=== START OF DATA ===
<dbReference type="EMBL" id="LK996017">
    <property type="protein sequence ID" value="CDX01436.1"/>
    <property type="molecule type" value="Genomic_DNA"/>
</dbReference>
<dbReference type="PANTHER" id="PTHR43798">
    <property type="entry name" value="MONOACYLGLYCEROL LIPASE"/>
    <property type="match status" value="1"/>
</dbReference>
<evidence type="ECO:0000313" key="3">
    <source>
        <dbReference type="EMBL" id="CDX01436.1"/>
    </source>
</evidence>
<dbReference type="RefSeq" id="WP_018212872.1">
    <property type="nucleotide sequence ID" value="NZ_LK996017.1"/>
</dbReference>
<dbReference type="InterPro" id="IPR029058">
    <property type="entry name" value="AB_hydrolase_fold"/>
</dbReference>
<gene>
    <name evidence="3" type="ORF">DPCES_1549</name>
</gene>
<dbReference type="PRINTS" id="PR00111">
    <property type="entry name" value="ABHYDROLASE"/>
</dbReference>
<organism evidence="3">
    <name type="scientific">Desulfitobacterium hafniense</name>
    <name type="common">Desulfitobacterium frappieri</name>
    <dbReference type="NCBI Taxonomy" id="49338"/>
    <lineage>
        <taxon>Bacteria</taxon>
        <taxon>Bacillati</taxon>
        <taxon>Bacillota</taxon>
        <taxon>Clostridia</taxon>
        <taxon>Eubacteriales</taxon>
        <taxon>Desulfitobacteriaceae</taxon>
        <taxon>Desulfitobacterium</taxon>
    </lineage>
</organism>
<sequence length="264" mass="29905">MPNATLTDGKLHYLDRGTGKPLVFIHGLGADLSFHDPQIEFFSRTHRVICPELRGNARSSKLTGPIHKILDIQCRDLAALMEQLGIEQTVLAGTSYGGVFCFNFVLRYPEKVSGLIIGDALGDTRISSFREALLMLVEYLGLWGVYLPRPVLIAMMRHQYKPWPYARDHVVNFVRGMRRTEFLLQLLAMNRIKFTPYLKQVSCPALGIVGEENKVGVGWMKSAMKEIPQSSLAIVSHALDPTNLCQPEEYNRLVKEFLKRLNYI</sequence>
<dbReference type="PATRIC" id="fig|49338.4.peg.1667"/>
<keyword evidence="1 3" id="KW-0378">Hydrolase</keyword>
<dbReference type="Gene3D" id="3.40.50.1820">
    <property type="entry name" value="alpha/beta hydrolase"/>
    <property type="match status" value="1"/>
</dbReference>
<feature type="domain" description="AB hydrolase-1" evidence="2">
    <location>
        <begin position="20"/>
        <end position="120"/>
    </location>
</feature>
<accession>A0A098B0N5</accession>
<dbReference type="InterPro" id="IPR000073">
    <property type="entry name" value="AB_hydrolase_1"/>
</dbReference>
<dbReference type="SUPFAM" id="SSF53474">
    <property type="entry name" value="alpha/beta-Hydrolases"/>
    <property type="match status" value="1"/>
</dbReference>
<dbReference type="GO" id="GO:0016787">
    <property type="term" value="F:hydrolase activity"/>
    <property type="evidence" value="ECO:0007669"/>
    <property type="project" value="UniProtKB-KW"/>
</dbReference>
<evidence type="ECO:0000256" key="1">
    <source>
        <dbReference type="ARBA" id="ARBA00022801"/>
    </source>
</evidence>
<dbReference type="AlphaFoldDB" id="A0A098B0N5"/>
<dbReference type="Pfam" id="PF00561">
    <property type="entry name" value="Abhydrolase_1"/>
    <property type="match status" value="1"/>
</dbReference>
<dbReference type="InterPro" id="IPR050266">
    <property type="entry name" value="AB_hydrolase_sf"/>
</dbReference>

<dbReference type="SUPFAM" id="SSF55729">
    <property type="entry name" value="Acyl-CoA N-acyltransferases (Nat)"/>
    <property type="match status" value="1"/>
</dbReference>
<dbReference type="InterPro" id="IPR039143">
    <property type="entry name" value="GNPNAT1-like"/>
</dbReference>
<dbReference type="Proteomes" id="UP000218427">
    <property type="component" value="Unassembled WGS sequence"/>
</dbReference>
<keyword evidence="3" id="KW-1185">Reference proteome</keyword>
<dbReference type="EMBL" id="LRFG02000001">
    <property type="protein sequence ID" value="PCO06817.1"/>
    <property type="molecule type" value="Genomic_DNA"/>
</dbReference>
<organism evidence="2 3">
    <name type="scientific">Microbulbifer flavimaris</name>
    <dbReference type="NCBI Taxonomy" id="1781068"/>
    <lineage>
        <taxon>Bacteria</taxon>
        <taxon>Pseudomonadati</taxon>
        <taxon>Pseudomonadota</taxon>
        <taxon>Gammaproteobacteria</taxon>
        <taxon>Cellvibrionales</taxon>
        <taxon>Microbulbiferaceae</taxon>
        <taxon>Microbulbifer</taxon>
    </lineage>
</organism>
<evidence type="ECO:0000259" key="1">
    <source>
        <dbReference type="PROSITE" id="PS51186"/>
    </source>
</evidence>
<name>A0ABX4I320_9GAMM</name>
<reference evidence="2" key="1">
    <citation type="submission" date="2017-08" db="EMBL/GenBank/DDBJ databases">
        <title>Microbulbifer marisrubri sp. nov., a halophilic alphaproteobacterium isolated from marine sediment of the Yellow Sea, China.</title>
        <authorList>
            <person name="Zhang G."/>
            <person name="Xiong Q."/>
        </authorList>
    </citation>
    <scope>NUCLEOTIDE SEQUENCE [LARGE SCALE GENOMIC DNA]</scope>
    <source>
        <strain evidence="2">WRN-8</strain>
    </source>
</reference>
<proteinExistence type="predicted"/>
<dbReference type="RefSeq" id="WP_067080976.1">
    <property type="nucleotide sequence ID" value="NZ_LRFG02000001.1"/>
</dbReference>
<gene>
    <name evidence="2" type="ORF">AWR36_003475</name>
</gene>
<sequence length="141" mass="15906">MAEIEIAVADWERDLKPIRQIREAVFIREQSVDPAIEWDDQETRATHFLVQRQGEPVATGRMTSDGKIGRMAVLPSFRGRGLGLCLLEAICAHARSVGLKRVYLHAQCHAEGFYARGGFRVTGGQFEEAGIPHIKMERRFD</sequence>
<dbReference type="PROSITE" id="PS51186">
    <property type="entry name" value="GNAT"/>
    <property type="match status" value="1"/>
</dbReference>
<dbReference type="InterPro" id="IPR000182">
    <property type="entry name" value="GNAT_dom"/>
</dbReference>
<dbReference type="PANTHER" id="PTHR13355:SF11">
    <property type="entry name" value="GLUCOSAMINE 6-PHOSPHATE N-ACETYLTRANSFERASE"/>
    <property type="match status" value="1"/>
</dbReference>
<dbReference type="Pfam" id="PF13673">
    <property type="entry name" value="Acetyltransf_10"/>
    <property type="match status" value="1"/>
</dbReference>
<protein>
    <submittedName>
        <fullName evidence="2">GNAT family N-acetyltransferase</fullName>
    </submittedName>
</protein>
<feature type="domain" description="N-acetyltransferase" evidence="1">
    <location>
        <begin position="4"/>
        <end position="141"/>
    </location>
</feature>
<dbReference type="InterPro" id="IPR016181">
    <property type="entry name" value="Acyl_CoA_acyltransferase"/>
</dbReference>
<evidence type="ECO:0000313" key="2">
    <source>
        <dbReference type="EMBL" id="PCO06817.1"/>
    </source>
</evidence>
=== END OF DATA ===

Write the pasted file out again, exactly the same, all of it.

<dbReference type="EMBL" id="LK996017">
    <property type="protein sequence ID" value="CDX01436.1"/>
    <property type="molecule type" value="Genomic_DNA"/>
</dbReference>
<dbReference type="PANTHER" id="PTHR43798">
    <property type="entry name" value="MONOACYLGLYCEROL LIPASE"/>
    <property type="match status" value="1"/>
</dbReference>
<evidence type="ECO:0000313" key="3">
    <source>
        <dbReference type="EMBL" id="CDX01436.1"/>
    </source>
</evidence>
<dbReference type="RefSeq" id="WP_018212872.1">
    <property type="nucleotide sequence ID" value="NZ_LK996017.1"/>
</dbReference>
<dbReference type="InterPro" id="IPR029058">
    <property type="entry name" value="AB_hydrolase_fold"/>
</dbReference>
<gene>
    <name evidence="3" type="ORF">DPCES_1549</name>
</gene>
<dbReference type="PRINTS" id="PR00111">
    <property type="entry name" value="ABHYDROLASE"/>
</dbReference>
<organism evidence="3">
    <name type="scientific">Desulfitobacterium hafniense</name>
    <name type="common">Desulfitobacterium frappieri</name>
    <dbReference type="NCBI Taxonomy" id="49338"/>
    <lineage>
        <taxon>Bacteria</taxon>
        <taxon>Bacillati</taxon>
        <taxon>Bacillota</taxon>
        <taxon>Clostridia</taxon>
        <taxon>Eubacteriales</taxon>
        <taxon>Desulfitobacteriaceae</taxon>
        <taxon>Desulfitobacterium</taxon>
    </lineage>
</organism>
<sequence length="264" mass="29905">MPNATLTDGKLHYLDRGTGKPLVFIHGLGADLSFHDPQIEFFSRTHRVICPELRGNARSSKLTGPIHKILDIQCRDLAALMEQLGIEQTVLAGTSYGGVFCFNFVLRYPEKVSGLIIGDALGDTRISSFREALLMLVEYLGLWGVYLPRPVLIAMMRHQYKPWPYARDHVVNFVRGMRRTEFLLQLLAMNRIKFTPYLKQVSCPALGIVGEENKVGVGWMKSAMKEIPQSSLAIVSHALDPTNLCQPEEYNRLVKEFLKRLNYI</sequence>
<dbReference type="PATRIC" id="fig|49338.4.peg.1667"/>
<keyword evidence="1 3" id="KW-0378">Hydrolase</keyword>
<dbReference type="Gene3D" id="3.40.50.1820">
    <property type="entry name" value="alpha/beta hydrolase"/>
    <property type="match status" value="1"/>
</dbReference>
<feature type="domain" description="AB hydrolase-1" evidence="2">
    <location>
        <begin position="20"/>
        <end position="120"/>
    </location>
</feature>
<accession>A0A098B0N5</accession>
<dbReference type="InterPro" id="IPR000073">
    <property type="entry name" value="AB_hydrolase_1"/>
</dbReference>
<dbReference type="SUPFAM" id="SSF53474">
    <property type="entry name" value="alpha/beta-Hydrolases"/>
    <property type="match status" value="1"/>
</dbReference>
<dbReference type="GO" id="GO:0016787">
    <property type="term" value="F:hydrolase activity"/>
    <property type="evidence" value="ECO:0007669"/>
    <property type="project" value="UniProtKB-KW"/>
</dbReference>
<evidence type="ECO:0000256" key="1">
    <source>
        <dbReference type="ARBA" id="ARBA00022801"/>
    </source>
</evidence>
<dbReference type="AlphaFoldDB" id="A0A098B0N5"/>
<dbReference type="Pfam" id="PF00561">
    <property type="entry name" value="Abhydrolase_1"/>
    <property type="match status" value="1"/>
</dbReference>
<dbReference type="InterPro" id="IPR050266">
    <property type="entry name" value="AB_hydrolase_sf"/>
</dbReference>

<dbReference type="SUPFAM" id="SSF55729">
    <property type="entry name" value="Acyl-CoA N-acyltransferases (Nat)"/>
    <property type="match status" value="1"/>
</dbReference>
<dbReference type="InterPro" id="IPR039143">
    <property type="entry name" value="GNPNAT1-like"/>
</dbReference>
<dbReference type="Proteomes" id="UP000218427">
    <property type="component" value="Unassembled WGS sequence"/>
</dbReference>
<keyword evidence="3" id="KW-1185">Reference proteome</keyword>
<dbReference type="EMBL" id="LRFG02000001">
    <property type="protein sequence ID" value="PCO06817.1"/>
    <property type="molecule type" value="Genomic_DNA"/>
</dbReference>
<organism evidence="2 3">
    <name type="scientific">Microbulbifer flavimaris</name>
    <dbReference type="NCBI Taxonomy" id="1781068"/>
    <lineage>
        <taxon>Bacteria</taxon>
        <taxon>Pseudomonadati</taxon>
        <taxon>Pseudomonadota</taxon>
        <taxon>Gammaproteobacteria</taxon>
        <taxon>Cellvibrionales</taxon>
        <taxon>Microbulbiferaceae</taxon>
        <taxon>Microbulbifer</taxon>
    </lineage>
</organism>
<evidence type="ECO:0000259" key="1">
    <source>
        <dbReference type="PROSITE" id="PS51186"/>
    </source>
</evidence>
<name>A0ABX4I320_9GAMM</name>
<reference evidence="2" key="1">
    <citation type="submission" date="2017-08" db="EMBL/GenBank/DDBJ databases">
        <title>Microbulbifer marisrubri sp. nov., a halophilic alphaproteobacterium isolated from marine sediment of the Yellow Sea, China.</title>
        <authorList>
            <person name="Zhang G."/>
            <person name="Xiong Q."/>
        </authorList>
    </citation>
    <scope>NUCLEOTIDE SEQUENCE [LARGE SCALE GENOMIC DNA]</scope>
    <source>
        <strain evidence="2">WRN-8</strain>
    </source>
</reference>
<proteinExistence type="predicted"/>
<dbReference type="RefSeq" id="WP_067080976.1">
    <property type="nucleotide sequence ID" value="NZ_LRFG02000001.1"/>
</dbReference>
<gene>
    <name evidence="2" type="ORF">AWR36_003475</name>
</gene>
<sequence length="141" mass="15906">MAEIEIAVADWERDLKPIRQIREAVFIREQSVDPAIEWDDQETRATHFLVQRQGEPVATGRMTSDGKIGRMAVLPSFRGRGLGLCLLEAICAHARSVGLKRVYLHAQCHAEGFYARGGFRVTGGQFEEAGIPHIKMERRFD</sequence>
<dbReference type="PROSITE" id="PS51186">
    <property type="entry name" value="GNAT"/>
    <property type="match status" value="1"/>
</dbReference>
<dbReference type="InterPro" id="IPR000182">
    <property type="entry name" value="GNAT_dom"/>
</dbReference>
<dbReference type="PANTHER" id="PTHR13355:SF11">
    <property type="entry name" value="GLUCOSAMINE 6-PHOSPHATE N-ACETYLTRANSFERASE"/>
    <property type="match status" value="1"/>
</dbReference>
<dbReference type="Pfam" id="PF13673">
    <property type="entry name" value="Acetyltransf_10"/>
    <property type="match status" value="1"/>
</dbReference>
<protein>
    <submittedName>
        <fullName evidence="2">GNAT family N-acetyltransferase</fullName>
    </submittedName>
</protein>
<feature type="domain" description="N-acetyltransferase" evidence="1">
    <location>
        <begin position="4"/>
        <end position="141"/>
    </location>
</feature>
<dbReference type="InterPro" id="IPR016181">
    <property type="entry name" value="Acyl_CoA_acyltransferase"/>
</dbReference>
<evidence type="ECO:0000313" key="2">
    <source>
        <dbReference type="EMBL" id="PCO06817.1"/>
    </source>
</evidence>